Finding the right riding instructor is actually like, really hard. We're going to share some tips to make it less stressful for not only you but also your horse.
As I sit here drinking a hot chocolate on this chilly night in June, I'm thinking of the simpler times. Times when you didn’t have to pay for gas to get to your lesson or even pay for your lesson period. When you were a child you don’t have much say over where you take lessons, unless maybe the trailer is screaming at you, then maybe you doo…) parents are likely to take you to the most convenient lesson stable.
Since those early lesson days I have ridden with many trainers. Some taught me little tricks I still use today, some have taught me standards of riding, horse care and sportsmanship and so on. It is important to ride with different trainers or work in barns to not only learn horsemanship but to develop into the best rider you can be. I love the saying, the more you learn the more you realize how much you don’t know – anyone that has been around horses can attest to that quote!
So yes, it was easier when you just went and rode and groomed the pony. As an adult, we are in charge of our own riding destiny but we have to be careful about how we are spending our dolla-dolla bills y’all.
How we choose who is helping us improve our riding and our horse’s training can be a difficult road to travel down. The first thing is to sit down and write down your goals as a rider and the goals for your horse with being realistic.
The key here is to remain open minded. It can sometimes be difficult to hear that your horse will not be able to reach the same goals you have set for yourself or that your horse is very talented but will you may not be able to take him to the level that he enjoys to work at. Once you have these listed the search begins in who can help you obtain them. A trainer’s role is to help guide you on how to handle these situations and keep you moving forward.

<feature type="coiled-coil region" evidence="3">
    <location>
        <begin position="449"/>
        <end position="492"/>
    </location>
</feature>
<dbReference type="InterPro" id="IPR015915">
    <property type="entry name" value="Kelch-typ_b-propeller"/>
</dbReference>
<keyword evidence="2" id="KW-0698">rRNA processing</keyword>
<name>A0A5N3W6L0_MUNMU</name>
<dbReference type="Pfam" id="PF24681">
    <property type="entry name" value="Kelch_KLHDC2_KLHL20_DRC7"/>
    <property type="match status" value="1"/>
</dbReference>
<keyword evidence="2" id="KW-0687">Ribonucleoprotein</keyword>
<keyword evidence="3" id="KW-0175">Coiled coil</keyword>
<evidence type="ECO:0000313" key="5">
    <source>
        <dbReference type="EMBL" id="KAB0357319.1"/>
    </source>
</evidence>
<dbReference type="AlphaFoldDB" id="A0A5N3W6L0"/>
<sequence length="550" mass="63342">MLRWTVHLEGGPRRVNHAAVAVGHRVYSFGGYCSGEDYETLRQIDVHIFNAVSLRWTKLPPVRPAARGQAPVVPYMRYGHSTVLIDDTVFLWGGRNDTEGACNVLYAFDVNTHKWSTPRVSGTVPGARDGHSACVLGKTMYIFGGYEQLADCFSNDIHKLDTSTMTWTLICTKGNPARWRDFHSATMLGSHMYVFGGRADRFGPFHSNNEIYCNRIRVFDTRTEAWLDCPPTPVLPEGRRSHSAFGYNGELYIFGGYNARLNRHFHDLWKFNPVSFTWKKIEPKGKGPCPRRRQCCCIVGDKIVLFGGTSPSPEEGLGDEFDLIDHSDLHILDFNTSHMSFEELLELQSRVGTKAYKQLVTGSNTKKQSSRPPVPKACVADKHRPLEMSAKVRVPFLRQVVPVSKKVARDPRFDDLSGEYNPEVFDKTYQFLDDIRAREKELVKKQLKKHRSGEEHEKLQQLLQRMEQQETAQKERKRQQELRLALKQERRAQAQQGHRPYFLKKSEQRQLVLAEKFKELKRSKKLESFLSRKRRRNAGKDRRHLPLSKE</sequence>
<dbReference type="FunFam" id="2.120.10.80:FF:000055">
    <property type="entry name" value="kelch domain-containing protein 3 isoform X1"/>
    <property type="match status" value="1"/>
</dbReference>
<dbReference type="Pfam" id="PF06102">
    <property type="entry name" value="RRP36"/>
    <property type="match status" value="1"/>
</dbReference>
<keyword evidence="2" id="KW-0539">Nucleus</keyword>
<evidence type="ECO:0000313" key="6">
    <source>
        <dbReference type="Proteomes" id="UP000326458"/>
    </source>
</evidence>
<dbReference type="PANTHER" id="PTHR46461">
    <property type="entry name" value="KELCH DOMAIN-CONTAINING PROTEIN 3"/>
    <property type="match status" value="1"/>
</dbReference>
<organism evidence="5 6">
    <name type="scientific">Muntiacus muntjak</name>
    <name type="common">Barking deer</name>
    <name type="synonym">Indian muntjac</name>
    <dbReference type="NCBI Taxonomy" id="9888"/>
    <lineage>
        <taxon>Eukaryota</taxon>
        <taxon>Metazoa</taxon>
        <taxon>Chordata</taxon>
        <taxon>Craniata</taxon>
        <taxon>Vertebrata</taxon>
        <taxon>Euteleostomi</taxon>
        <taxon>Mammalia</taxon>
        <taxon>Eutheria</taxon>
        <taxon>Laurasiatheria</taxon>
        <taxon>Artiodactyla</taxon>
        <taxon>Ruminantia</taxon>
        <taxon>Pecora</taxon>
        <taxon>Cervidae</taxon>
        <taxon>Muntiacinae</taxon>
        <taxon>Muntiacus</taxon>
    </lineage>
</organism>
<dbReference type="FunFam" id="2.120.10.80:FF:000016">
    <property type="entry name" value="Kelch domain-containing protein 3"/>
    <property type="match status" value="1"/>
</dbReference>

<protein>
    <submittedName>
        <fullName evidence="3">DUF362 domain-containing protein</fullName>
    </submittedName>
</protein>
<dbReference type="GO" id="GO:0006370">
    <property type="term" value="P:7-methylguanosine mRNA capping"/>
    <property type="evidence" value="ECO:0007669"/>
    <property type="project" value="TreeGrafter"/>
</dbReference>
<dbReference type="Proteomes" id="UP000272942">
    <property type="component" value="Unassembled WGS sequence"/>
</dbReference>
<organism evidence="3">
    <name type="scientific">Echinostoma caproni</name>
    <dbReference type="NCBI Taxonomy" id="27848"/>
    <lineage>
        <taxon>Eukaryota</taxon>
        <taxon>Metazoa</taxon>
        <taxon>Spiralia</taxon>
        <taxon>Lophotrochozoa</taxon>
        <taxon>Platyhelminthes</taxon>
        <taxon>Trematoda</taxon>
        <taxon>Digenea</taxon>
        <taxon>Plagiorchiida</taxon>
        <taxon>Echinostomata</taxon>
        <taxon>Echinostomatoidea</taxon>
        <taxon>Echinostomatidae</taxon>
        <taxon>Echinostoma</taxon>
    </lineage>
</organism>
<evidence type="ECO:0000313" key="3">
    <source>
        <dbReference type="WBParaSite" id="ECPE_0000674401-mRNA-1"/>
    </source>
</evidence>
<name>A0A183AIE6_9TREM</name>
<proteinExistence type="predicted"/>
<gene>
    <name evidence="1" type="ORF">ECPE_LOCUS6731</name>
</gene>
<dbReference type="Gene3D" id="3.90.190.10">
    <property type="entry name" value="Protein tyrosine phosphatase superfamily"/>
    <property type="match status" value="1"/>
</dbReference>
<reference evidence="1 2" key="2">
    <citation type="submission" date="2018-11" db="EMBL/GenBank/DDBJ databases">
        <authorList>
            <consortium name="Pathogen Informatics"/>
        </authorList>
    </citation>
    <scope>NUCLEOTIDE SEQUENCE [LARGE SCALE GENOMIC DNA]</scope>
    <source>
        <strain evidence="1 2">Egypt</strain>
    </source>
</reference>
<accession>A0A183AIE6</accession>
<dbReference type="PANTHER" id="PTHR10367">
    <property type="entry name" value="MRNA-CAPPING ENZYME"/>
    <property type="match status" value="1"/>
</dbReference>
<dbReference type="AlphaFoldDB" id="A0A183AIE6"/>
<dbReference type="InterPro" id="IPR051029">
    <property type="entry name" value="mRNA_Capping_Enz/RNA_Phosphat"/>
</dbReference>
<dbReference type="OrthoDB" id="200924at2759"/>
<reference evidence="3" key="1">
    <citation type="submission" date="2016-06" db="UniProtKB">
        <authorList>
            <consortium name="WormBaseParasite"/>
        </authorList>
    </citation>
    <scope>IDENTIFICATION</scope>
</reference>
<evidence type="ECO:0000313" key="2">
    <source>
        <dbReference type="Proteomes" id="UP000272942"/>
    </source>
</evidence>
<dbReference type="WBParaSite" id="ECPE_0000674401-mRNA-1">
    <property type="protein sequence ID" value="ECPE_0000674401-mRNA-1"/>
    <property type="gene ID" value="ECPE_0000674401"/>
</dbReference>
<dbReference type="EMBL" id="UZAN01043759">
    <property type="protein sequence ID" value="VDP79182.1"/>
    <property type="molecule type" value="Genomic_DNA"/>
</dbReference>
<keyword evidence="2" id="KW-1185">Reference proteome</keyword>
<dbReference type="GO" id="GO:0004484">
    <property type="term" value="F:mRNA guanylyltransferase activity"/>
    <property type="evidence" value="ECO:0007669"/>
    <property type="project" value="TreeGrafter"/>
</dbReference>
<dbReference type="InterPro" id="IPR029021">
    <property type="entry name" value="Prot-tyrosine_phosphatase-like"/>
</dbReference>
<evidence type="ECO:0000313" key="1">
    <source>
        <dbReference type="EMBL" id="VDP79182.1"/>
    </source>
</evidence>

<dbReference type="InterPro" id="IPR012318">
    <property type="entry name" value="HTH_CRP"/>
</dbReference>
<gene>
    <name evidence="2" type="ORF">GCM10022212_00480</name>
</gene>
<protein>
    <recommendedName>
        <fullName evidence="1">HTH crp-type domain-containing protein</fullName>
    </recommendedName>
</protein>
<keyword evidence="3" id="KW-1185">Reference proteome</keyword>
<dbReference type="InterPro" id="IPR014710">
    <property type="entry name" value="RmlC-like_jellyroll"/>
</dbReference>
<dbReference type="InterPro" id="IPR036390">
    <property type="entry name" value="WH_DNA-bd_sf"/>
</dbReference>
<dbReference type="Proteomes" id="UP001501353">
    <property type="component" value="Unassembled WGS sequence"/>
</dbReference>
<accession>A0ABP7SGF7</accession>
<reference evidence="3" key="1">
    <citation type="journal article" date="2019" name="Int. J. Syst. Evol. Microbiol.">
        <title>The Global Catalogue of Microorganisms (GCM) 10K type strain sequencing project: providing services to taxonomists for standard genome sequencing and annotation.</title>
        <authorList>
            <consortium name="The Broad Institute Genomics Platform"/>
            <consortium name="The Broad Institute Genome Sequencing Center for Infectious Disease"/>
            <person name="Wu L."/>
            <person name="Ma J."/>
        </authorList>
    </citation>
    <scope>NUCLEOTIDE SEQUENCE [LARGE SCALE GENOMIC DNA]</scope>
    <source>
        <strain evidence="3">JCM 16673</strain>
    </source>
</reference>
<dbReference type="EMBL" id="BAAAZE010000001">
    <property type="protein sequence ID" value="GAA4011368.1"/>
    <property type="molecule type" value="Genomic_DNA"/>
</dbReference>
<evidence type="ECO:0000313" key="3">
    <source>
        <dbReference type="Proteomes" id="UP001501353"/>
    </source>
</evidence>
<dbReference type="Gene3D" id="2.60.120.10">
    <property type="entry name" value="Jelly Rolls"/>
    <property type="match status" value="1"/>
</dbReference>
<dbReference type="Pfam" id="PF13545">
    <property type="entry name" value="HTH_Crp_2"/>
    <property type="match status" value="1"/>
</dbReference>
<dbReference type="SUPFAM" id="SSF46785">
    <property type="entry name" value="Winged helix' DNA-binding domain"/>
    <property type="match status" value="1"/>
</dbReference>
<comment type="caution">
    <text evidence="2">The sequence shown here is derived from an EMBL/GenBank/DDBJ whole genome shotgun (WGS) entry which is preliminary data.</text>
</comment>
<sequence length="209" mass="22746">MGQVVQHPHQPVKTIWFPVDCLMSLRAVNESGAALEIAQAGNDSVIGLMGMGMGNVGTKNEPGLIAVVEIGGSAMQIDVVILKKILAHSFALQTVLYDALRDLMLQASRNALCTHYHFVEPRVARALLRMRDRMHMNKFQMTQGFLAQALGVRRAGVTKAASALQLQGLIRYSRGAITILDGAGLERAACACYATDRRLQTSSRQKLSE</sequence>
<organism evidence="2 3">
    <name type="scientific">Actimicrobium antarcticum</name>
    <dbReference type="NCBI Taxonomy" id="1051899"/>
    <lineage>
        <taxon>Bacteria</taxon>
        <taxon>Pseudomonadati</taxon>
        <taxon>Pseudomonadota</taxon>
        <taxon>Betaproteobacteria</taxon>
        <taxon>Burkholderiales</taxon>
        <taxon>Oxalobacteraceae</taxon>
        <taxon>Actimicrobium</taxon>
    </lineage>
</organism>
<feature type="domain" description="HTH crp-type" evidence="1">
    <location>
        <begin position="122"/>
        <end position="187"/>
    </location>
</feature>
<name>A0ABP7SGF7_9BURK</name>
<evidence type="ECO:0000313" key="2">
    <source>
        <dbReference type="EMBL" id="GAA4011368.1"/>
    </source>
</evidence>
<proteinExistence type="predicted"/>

If you don’t have a trainer or are thinking of switching checking forums and doing some simple Google searches to learn more about the reputation of the trainer is a good place to start.
Once you find some an instructor that you feel might be a good option, pay them a visit! Notice how the horses are kept. Are they in good weight? Do they seem clean and well cared for?
If possible ask to watch a lesson they are teaching. If you catch yourself nodding in agreement when they are teaching a student that is a good sign. If they are teaching something you know how to do and it doesn’t make sense and this happens multiple times, this may be a sign to keep the search going.
Now with that being said, that does not mean that the trainer is bad, they just don’t speak in a way you can easily understand and relate to. A good trainer can see when you are stuck and will use their tools of the trade to ask you a different way or teach something else that will help make that initial struggle easier and more attainable.
Most importantly, is your trainer someone you can ask a questions? Being comfortable asking questions and having open dialogue is a really a key to a trainer and student relationship. If you have a horse, make sure that the trainer is teaching both of you together. Make sure that the horse is being trained for you and with your level in mind. What good is a Grand Prix horse when all you want to do is ground poles and trail rides on the weekend?
We all encounter struggles along the way and this is a good thing, this means you are learning and moving forward as long as everyone is working together. If you are stuck or not moving forward, ask for help.
Good luck to all and happy riding.
Meet the Bloggers
Miranda and Julia bringing over 20 years of experience in the horse industry in a wide variety of experiences and disciplines. Here on this equestrian blog we'll share our horse experiences, tips, plus advice on surviving as an adult amateur rider.